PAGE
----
A principal object of the present invention is therefore to obviate a number of the problems above delineated, and particularly to provide a system which will furnish a relatively more uniform illumination between the points at which exciting radiation enters a cell and the points at which it leaves.
Another object of the present invention is to provide an improved system of the type described in which a greater illuminated area can be made use of for analysis purposes.
Yet another object of the present invention is to provide an improved system of the type described which allows for a variable penetration angle of the exciting radiation into the cell by simple translation of one or more of the various elements of the system along the optical axis of the system.
Still another object of the present invention is to provide an improved apparatus for accurately detecting submicron-dimensioned particles by Fourier analysis with a greater illuminated area.
These and other objects are achieved by a system which comprises a totally internally reflecting cell, means for providing radiation of at least one selected wavelength, means for directing the radiation along a plurality of paths, and means for introducing the radiation of at least two of the paths into first and second opposite portions of the cell so that the level of illumination in the cell is approximately equalized at all points between the opposed portions. Means are also provided for varying the penetration angle of the exciting radiation into the cell.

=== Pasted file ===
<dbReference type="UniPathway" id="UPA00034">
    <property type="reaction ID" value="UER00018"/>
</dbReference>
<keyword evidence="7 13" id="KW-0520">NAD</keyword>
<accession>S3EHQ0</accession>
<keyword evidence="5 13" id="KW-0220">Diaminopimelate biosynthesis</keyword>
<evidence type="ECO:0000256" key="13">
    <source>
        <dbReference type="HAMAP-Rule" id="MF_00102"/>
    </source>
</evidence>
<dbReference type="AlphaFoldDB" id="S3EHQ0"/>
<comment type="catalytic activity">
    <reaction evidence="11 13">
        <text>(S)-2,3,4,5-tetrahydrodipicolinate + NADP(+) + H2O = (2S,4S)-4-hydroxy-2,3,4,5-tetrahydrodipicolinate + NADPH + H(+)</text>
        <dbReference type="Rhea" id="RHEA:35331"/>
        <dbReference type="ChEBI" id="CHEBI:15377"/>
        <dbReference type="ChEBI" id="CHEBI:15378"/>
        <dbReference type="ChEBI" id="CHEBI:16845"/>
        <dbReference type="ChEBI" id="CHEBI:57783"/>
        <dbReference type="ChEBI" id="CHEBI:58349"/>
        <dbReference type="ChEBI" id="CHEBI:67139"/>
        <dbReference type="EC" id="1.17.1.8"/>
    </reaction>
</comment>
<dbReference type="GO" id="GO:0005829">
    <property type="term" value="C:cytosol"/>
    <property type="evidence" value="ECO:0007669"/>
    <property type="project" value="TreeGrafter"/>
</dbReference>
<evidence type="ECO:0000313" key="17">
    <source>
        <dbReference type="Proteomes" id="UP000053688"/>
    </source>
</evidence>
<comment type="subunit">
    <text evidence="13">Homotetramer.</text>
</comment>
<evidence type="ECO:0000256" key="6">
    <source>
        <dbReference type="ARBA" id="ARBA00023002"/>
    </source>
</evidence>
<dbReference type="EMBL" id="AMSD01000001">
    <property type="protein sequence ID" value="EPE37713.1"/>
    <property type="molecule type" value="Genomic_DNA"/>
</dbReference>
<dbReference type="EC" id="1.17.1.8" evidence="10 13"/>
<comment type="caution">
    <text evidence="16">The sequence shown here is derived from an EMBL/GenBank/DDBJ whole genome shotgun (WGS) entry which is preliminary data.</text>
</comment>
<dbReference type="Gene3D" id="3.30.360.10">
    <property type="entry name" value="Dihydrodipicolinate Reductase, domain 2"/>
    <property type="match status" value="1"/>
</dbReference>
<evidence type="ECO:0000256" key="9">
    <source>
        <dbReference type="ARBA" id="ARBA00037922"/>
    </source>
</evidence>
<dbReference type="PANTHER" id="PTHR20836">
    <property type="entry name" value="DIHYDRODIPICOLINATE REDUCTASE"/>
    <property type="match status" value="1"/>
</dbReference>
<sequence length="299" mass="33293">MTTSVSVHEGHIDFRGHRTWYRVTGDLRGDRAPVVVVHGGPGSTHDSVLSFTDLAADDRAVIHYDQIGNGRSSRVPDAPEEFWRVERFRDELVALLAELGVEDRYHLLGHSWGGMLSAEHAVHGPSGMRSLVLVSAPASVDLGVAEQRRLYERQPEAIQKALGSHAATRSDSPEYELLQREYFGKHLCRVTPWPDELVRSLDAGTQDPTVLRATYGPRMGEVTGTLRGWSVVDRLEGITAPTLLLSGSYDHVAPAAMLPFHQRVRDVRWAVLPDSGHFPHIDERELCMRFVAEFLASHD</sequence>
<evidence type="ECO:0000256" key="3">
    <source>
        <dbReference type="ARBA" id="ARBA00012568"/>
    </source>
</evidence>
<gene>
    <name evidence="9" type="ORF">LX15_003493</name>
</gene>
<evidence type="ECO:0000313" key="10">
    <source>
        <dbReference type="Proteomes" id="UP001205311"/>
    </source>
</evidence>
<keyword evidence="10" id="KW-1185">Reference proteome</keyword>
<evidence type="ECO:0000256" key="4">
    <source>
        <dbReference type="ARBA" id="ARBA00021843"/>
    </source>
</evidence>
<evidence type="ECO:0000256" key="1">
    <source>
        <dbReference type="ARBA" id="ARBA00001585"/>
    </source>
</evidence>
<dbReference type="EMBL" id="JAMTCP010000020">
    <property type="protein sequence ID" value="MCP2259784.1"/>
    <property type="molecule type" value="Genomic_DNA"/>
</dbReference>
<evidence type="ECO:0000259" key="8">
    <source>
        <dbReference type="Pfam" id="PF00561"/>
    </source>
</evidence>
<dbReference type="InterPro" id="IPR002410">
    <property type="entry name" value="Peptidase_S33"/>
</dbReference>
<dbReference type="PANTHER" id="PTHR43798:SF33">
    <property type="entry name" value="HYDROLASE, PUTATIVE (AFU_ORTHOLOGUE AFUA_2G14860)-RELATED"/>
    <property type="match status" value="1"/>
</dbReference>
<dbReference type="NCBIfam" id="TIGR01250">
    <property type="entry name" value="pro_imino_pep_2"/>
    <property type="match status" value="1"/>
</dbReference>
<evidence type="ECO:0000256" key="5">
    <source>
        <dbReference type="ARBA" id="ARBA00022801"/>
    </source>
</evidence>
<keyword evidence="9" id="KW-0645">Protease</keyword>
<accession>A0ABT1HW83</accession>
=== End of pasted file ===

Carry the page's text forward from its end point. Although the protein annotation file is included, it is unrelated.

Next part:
Other objects of the invention will in part be obvious and will in part appear hereinafter. The invention accordingly comprises the apparatus possessing the construction, combination of elements, and arrangement of parts, all of which are exemplified in the following detailed disclosure and the scope of the application of which will be indicated in the claims.
For a fuller understanding of the nature and objects of the present invention, reference should be had to the following detailed description taken in connection with the accompanying drawings wherein:
FIG. 1 is a partly schematic side view of the preferred embodiment of the present invention;
FIG. 2 is a partly schematic cross-sectional view of the sample holder of the FIG. 1 embodiment;
FIG. 3 is a partly schematic cross-sectional side view of a alternative embodiment of the sample holder;
FIG. 4 is a partly schematic side view of an alternative embodiment of the present invention;
FIG. 5 is a schematic top view of the illuminated area of the cell of the FIG. 1 embodiment; and
FIG. 6 is a schematic top view of the illuminated area of the cell of the FIG. 4 embodiment.
In the drawings, like numerals refer to like parts.
Referring now to FIG. 1 of the drawings, there is shown the preferred device embodying the principles of the present invention and comprising sample holder 22 which is intended to be illuminated by illumination system 20 and observed by observation system 24.